And when the department store Nordstrom announced it would no longer carry products sold by Ivanka Trump, blaming poor sales and claiming it was "not a political decision", the president lashed out on his personal Twitter account, despite his political position. "My daughter Ivanka has been treated so unfairly by Nordstrom," he tweeted. "She is a great person -- always pushing me to do the right thing! Terrible!"

Senior Trump adviser Kellyanne Conway faced calls for an ethics investigation after she appeared on the Fox & Friends show urging viewers to "go buy Ivanka's stuff" after Nordstrom dropped her product lines. Sean Spicer, the White House spokesman, said Conway had been "counseled" about the matter, but didn't go into detail.

"There is strong reason to believe that Ms Conway has violated the Standards of Conduct and that disciplinary action is warranted," wrote Walter Shaub, director of the US Office of Government Ethics, an oversight body for the White House administration, in a letter.

Other firms also went on to drop Ivanka Trump products, including Sears and Kmart.

Ivanka Trump
13 February 2017: Canadian Prime Minister Justin Trudeau sits alongside Ivanka Trump (R), daughter of US President Donald Trump, during a roundtable discussion on women entrepreneurs and business leaders in the Cabinet Room of the White House in WashingtonSaul Loeb/AFP

And it isn't just his children. Trump's wife Melania is pursuing a $150m (£120m) libel case against Mail Media Inc, which publishes the Daily Mail, after it implied she had been an escort, citing her ambitions to establish "multimillion-dollar business relationships" while she is in the public eye as first lady of the US.

"The economic damage to the plaintiff's brand, and licensing, marketing and endorsement opportunities caused by the publication of Mail Online's defamatory article, is multiple millions of dollars," said the court filing by Charles Harder, the attorney representing her.

"[The] plaintiff had the unique, once-in-a-lifetime opportunity, as an extremely famous and well-known person, as well as a former professional model, brand spokesperson and successful businesswoman, to launch a broad-based commercial brand in multiple product categories, each of which could have garnered multimillion-dollar business relationships for a multi-year term during which plaintiff is one of the most photographed women in the world."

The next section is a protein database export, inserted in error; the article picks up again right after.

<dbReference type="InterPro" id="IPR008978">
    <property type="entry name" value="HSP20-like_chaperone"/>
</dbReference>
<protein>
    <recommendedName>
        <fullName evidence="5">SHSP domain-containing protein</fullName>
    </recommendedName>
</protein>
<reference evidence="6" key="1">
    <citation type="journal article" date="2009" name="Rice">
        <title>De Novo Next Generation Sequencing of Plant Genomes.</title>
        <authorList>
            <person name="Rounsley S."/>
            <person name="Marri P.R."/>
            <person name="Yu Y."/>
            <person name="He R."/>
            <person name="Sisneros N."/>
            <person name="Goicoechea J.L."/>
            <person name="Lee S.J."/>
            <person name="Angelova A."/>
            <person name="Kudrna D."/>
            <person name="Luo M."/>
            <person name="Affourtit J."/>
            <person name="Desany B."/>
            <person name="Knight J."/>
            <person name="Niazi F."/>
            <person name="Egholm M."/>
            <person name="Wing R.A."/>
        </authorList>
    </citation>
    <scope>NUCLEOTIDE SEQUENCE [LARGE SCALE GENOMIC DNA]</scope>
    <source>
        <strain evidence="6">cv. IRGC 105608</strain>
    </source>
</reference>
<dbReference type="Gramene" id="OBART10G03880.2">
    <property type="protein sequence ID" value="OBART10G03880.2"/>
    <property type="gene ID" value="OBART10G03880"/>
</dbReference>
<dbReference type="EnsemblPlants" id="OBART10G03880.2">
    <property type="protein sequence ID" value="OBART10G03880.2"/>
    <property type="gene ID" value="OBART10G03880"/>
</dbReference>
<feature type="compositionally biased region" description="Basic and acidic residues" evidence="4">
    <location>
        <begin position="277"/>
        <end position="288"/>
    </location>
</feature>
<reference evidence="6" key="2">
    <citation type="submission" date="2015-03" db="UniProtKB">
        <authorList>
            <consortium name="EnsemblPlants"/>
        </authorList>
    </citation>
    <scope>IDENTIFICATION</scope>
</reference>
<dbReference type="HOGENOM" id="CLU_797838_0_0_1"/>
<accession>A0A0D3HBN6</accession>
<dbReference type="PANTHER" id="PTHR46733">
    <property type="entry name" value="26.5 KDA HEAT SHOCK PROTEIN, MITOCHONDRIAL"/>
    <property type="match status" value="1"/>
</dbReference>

The Trump family
Donald Trump poses with his family after formally announcing his campaign for the 2016 Republican presidential nomination on 16 June 2015. The Trump family L-R: Eric Trump and his wife Lara, Donald Trump, son Barron, Melania Trump, Vanessa Haydon and her husband Donald Trump Jr., children Kia Trump and Donald Trump III, Ivanka Trump and her husband Jared Kushner and Tiffany TrumpBrendan McDermid/Reuters

Richard Painter, who advised the former president George W. Bush on ethics, claimed the language in the lawsuit suggests Melania Trump is engaging "in an unprecedented, clear breach of rules about using her government position for private gain", reported AP.

Harder later clarified to The Guardian: "The first lady has no intention of using her position for profit and will not do so. It is not a possibility. Any statements to the contrary are being misinterpreted."

Melania Trump's profile page on the official White House website had initially plugged her jewellery lines on QVC: "Melania is also a successful entrepreneur. In April 2010, Melania Trump launched her own jewelry collection, 'Melania™ Timepieces & Jewelry', on QVC." It was quickly edited after the inauguration amid criticism. Now it reads: "In April 2010, Melania Trump launched her own jewelry collection."

Trump's campaign and supporters went in hard on his Democratic rival Hillary Clinton during the presidential race over her family's business dealings since her husband, former president Bill Clinton, left office, accusing her of corruption.

A 2015 best-selling book, Clinton Cash: The Untold Story of How and Why Foreign Governments and Businesses Helped Make Bill and Hillary Rich, written by Peter Schweizer, was made into a film by Steve Bannon – who is now Trump's controversial strategy chief in the White House.

As the billionaire Trump and his family tread a narrow ethical and legal line, perhaps his corruption-conscious supporters should now focus their attention on the dealings of the president's dynasty.